Then they leave, as swiftly as they had appeared, and Mito’s left to her thoughts and her routine once more. Worry keeps her heart in a vice-like grip, as weeks pass and no news come. She tries to convince herself that the radio silence is a good thing, that bad news travel fast, but her mind runs itself ragged positing myriad scenarios, each more upsetting than the last.


A year goes by before Gon next returns, but when he does, this time alone, Mito knows instantly something has changed. His cheer seems less truthful, somehow. No, the word isn’t quite right; her son has never been dishonest. Rather, it seems he’s making a conscious effort to preserve his upbeat disposition, carefully ignoring particular memories that sometimes come to the surface.


He tells her of Greed Island, and she feels the familiar, offended rage rear its ugly head. How dare Ging manipulate his own son like this? Hadn’t it been enough to abandon him? How dare he oversee Gon’s growth from a distance, denying him any shred of recognition, yet demanding more from him all the same? In that moment, Mito swears she hates her cousin a little, childhood fondness be damned.


Her son’s voice shakes, almost imperceptibly, when he mentions a hunter named Kite, and she gleans from his omissions that there’s a story there, written in tears and, perhaps, even blood. She doesn’t ask, for fear he might retreat inwards, and he doesn’t tell. She wants to say something, to find the perfect permutation of words that will soothe his aching soul, but nothing is ever so easy. Gon is a bright, clever boy, but he does not learn through speeches or, at least, not the ones she’s capable of giving. She’s failing him, she knows, her limitations binding him alongside her.


After he goes to bed, Grandma places a heavy hand on her arm, and tells her Gon needs to find solutions on his own; that her fretting, while well-intentioned, might lead him astray. Mito isn’t sure she agrees, but she wonders, somewhat bitterly, if her secrecy regarding his father might have spurred him on, might have sped up his inevitable meeting with disaster. She had only meant to shield him from the hurt of abandonment, but she fears she might have inadvertently made Ging’s figure all the more mythical, by surrounding it with mystery.


This is the most frustrating part of being a parent, she supposes: the doubt. There is never a way to be sure her choices are the right ones, and the potential damage only surfaces long after anything can be done to correct it at its root. She hopes she’s done right by him, for the most part, though she knows there’s only so much she could have done against the hole Ging carelessly carved out of his child’s chest.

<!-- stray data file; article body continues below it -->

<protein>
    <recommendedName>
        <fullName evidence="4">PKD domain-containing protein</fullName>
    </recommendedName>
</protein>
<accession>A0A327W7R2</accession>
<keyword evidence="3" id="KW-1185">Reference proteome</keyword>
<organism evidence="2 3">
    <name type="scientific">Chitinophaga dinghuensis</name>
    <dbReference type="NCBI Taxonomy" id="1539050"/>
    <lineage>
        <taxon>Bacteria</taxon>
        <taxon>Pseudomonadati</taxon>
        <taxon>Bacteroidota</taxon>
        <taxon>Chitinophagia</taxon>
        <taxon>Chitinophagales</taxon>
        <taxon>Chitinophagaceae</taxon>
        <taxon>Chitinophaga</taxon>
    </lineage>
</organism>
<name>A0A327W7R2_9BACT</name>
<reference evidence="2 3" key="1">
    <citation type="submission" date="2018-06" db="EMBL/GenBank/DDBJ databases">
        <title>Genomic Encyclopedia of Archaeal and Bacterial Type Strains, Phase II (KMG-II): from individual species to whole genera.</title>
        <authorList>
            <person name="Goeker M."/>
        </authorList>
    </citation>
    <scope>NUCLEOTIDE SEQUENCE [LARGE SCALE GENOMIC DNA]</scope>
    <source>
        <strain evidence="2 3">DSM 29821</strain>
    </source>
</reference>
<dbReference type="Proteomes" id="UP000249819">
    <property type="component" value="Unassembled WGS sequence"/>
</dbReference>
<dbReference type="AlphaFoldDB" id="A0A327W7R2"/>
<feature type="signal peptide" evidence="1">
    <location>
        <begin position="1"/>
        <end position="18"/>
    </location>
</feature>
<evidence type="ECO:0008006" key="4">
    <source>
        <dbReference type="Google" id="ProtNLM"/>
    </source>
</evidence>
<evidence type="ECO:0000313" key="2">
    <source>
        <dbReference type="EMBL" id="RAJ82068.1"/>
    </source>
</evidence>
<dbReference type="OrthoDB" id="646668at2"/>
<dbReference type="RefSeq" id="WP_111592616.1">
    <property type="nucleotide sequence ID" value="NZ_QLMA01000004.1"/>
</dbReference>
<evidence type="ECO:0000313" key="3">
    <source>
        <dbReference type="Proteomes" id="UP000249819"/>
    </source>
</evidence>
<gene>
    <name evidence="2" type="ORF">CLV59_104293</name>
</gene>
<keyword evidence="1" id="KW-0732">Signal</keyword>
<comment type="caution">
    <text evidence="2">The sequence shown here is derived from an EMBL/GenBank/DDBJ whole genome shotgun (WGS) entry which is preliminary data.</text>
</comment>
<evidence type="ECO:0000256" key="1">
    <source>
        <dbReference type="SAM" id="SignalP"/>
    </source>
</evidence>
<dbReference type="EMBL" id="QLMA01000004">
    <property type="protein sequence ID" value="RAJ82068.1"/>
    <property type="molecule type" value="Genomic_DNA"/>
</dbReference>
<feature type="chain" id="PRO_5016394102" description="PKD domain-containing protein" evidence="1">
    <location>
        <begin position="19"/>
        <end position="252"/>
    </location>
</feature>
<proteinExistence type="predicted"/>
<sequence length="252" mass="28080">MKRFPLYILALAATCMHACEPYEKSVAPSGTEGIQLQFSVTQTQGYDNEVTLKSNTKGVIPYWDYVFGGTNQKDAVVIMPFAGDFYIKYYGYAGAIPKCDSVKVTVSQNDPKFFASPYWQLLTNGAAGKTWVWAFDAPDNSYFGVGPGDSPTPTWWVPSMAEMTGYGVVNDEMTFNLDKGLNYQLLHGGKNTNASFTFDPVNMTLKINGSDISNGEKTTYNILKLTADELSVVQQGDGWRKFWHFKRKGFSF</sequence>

And still, Gon smiles, boyish grin thrown carelessly over his shoulder as he runs into the forest every day, chasing the adventures he can no longer live through. There is schoolwork to be done when he returns, which he endures with only mild complaining, and Mito wants to burst into shuddering sobs at how, despite everyone’s best efforts, it isn’t familiar anymore; her son has changed, grown unbalanced like a plant straining towards uneven sunlight, and she wasn’t there to see it, wasn’t there to help him, and now he’s hurt, irrevocably, and she doesn’t know how to ease the strain of carrying his own past.


It’s grown dark, summer slipping away and taking with it soft blue evenings that call for late dinners, and Mito washes the few remaining plates left in the sink, looking out the window into the ever-present sea that has at once both mocked and comforted her throughout her short-lived childhood. She hears the sound of a chair scraping against the floor, and, by the sigh that accompanies the movement surely happening behind her, she can tell Grandma wants to talk.


“What’s wrong?” Mito asks, setting the last of the plates on the counter to dry and turning around to face the knowing eyes of her de facto mother.


“You tell me. You’ve been staring morosely out the window for upwards of a month, now. Even Gon is starting to notice.”


Mito frowns. She could evade the question, but there has been something weighing heavily on her mind, and though Grandma doesn’t take her all that seriously most of the time, she at least listens to her worries. “He said that maybe he wasn’t meant to be a son,” she says, voice already unsteady. “How could we have failed him so much? How does a child even reach that horrible thought?”